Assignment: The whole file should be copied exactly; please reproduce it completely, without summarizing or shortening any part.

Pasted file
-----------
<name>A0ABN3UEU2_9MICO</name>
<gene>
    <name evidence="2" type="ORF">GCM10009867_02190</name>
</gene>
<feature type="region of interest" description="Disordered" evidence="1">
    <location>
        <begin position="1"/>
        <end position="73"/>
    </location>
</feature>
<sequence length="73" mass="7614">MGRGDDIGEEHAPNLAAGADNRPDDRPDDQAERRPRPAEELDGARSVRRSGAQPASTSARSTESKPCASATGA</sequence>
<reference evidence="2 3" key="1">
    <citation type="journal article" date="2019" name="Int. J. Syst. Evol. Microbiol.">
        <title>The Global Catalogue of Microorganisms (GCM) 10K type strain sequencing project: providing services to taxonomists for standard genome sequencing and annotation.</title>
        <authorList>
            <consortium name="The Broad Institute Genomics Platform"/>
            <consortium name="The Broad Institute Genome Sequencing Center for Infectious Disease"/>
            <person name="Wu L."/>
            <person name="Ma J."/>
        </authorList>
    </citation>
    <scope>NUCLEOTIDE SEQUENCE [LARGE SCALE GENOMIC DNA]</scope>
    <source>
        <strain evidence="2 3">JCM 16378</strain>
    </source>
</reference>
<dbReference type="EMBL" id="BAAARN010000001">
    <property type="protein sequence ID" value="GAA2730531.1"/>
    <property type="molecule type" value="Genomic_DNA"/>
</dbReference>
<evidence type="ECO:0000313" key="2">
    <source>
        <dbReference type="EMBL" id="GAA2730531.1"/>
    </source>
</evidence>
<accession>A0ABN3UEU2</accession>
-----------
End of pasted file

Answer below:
<name>A0ABN3UEU2_9MICO</name>
<gene>
    <name evidence="2" type="ORF">GCM10009867_02190</name>
</gene>
<feature type="region of interest" description="Disordered" evidence="1">
    <location>
        <begin position="1"/>
        <end position="73"/>
    </location>
</feature>
<sequence length="73" mass="7614">MGRGDDIGEEHAPNLAAGADNRPDDRPDDQAERRPRPAEELDGARSVRRSGAQPASTSARSTESKPCASATGA</sequence>
<reference evidence="2 3" key="1">
    <citation type="journal article" date="2019" name="Int. J. Syst. Evol. Microbiol.">
        <title>The Global Catalogue of Microorganisms (GCM) 10K type strain sequencing project: providing services to taxonomists for standard genome sequencing and annotation.</title>
        <authorList>
            <consortium name="The Broad Institute Genomics Platform"/>
            <consortium name="The Broad Institute Genome Sequencing Center for Infectious Disease"/>
            <person name="Wu L."/>
            <person name="Ma J."/>
        </authorList>
    </citation>
    <scope>NUCLEOTIDE SEQUENCE [LARGE SCALE GENOMIC DNA]</scope>
    <source>
        <strain evidence="2 3">JCM 16378</strain>
    </source>
</reference>
<dbReference type="EMBL" id="BAAARN010000001">
    <property type="protein sequence ID" value="GAA2730531.1"/>
    <property type="molecule type" value="Genomic_DNA"/>
</dbReference>
<evidence type="ECO:0000313" key="2">
    <source>
        <dbReference type="EMBL" id="GAA2730531.1"/>
    </source>
</evidence>
<accession>A0ABN3UEU2</accession>